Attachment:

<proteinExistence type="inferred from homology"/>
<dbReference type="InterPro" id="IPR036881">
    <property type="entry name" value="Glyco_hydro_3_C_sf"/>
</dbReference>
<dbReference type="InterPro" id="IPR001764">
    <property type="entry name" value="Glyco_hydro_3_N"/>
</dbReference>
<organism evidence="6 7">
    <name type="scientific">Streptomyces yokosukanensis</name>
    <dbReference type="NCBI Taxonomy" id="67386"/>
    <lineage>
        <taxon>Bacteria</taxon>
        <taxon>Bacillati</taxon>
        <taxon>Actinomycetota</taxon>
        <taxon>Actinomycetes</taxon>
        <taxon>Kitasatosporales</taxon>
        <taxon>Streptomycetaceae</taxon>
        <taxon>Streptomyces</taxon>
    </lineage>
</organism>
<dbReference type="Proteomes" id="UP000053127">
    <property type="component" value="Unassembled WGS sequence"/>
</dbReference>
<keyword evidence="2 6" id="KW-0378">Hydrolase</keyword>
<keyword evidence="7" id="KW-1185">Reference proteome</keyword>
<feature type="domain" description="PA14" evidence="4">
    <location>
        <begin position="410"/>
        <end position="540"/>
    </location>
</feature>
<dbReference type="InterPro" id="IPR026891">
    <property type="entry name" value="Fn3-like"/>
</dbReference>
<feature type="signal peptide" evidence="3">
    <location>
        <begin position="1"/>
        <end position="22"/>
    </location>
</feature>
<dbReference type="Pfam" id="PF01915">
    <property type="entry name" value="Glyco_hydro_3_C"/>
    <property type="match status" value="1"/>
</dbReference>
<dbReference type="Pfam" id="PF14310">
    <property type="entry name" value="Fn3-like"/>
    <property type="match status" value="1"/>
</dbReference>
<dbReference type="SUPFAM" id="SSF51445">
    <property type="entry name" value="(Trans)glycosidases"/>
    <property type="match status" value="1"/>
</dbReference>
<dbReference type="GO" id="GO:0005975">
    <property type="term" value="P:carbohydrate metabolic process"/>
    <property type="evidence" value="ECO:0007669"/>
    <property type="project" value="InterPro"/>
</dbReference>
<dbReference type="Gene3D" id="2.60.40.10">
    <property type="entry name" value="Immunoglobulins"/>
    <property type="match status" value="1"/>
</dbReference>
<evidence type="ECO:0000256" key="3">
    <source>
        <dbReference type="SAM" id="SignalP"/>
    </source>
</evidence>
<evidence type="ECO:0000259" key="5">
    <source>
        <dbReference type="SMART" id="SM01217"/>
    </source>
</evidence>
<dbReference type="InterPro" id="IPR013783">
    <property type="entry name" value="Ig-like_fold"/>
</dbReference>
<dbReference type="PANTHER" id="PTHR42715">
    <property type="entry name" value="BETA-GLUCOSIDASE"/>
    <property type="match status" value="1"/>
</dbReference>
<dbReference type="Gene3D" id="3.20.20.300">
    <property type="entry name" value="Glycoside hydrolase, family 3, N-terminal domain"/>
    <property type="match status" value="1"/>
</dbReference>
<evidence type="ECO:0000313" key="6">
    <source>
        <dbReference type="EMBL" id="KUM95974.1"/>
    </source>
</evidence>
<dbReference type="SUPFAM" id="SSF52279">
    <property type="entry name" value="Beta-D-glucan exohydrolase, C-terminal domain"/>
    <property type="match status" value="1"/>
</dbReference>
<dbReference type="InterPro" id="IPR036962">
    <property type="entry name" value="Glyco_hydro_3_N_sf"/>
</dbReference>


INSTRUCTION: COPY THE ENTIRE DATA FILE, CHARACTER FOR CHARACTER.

<proteinExistence type="inferred from homology"/>
<dbReference type="InterPro" id="IPR036881">
    <property type="entry name" value="Glyco_hydro_3_C_sf"/>
</dbReference>
<dbReference type="InterPro" id="IPR001764">
    <property type="entry name" value="Glyco_hydro_3_N"/>
</dbReference>
<organism evidence="6 7">
    <name type="scientific">Streptomyces yokosukanensis</name>
    <dbReference type="NCBI Taxonomy" id="67386"/>
    <lineage>
        <taxon>Bacteria</taxon>
        <taxon>Bacillati</taxon>
        <taxon>Actinomycetota</taxon>
        <taxon>Actinomycetes</taxon>
        <taxon>Kitasatosporales</taxon>
        <taxon>Streptomycetaceae</taxon>
        <taxon>Streptomyces</taxon>
    </lineage>
</organism>
<dbReference type="Proteomes" id="UP000053127">
    <property type="component" value="Unassembled WGS sequence"/>
</dbReference>
<keyword evidence="2 6" id="KW-0378">Hydrolase</keyword>
<keyword evidence="7" id="KW-1185">Reference proteome</keyword>
<feature type="domain" description="PA14" evidence="4">
    <location>
        <begin position="410"/>
        <end position="540"/>
    </location>
</feature>
<dbReference type="InterPro" id="IPR026891">
    <property type="entry name" value="Fn3-like"/>
</dbReference>
<feature type="signal peptide" evidence="3">
    <location>
        <begin position="1"/>
        <end position="22"/>
    </location>
</feature>
<dbReference type="Pfam" id="PF01915">
    <property type="entry name" value="Glyco_hydro_3_C"/>
    <property type="match status" value="1"/>
</dbReference>
<dbReference type="Pfam" id="PF14310">
    <property type="entry name" value="Fn3-like"/>
    <property type="match status" value="1"/>
</dbReference>
<dbReference type="SUPFAM" id="SSF51445">
    <property type="entry name" value="(Trans)glycosidases"/>
    <property type="match status" value="1"/>
</dbReference>
<dbReference type="GO" id="GO:0005975">
    <property type="term" value="P:carbohydrate metabolic process"/>
    <property type="evidence" value="ECO:0007669"/>
    <property type="project" value="InterPro"/>
</dbReference>
<dbReference type="Gene3D" id="2.60.40.10">
    <property type="entry name" value="Immunoglobulins"/>
    <property type="match status" value="1"/>
</dbReference>
<evidence type="ECO:0000256" key="3">
    <source>
        <dbReference type="SAM" id="SignalP"/>
    </source>
</evidence>
<evidence type="ECO:0000259" key="5">
    <source>
        <dbReference type="SMART" id="SM01217"/>
    </source>
</evidence>
<dbReference type="InterPro" id="IPR013783">
    <property type="entry name" value="Ig-like_fold"/>
</dbReference>
<dbReference type="PANTHER" id="PTHR42715">
    <property type="entry name" value="BETA-GLUCOSIDASE"/>
    <property type="match status" value="1"/>
</dbReference>
<dbReference type="Gene3D" id="3.20.20.300">
    <property type="entry name" value="Glycoside hydrolase, family 3, N-terminal domain"/>
    <property type="match status" value="1"/>
</dbReference>
<evidence type="ECO:0000313" key="6">
    <source>
        <dbReference type="EMBL" id="KUM95974.1"/>
    </source>
</evidence>
<dbReference type="SUPFAM" id="SSF52279">
    <property type="entry name" value="Beta-D-glucan exohydrolase, C-terminal domain"/>
    <property type="match status" value="1"/>
</dbReference>
<dbReference type="InterPro" id="IPR036962">
    <property type="entry name" value="Glyco_hydro_3_N_sf"/>
</dbReference>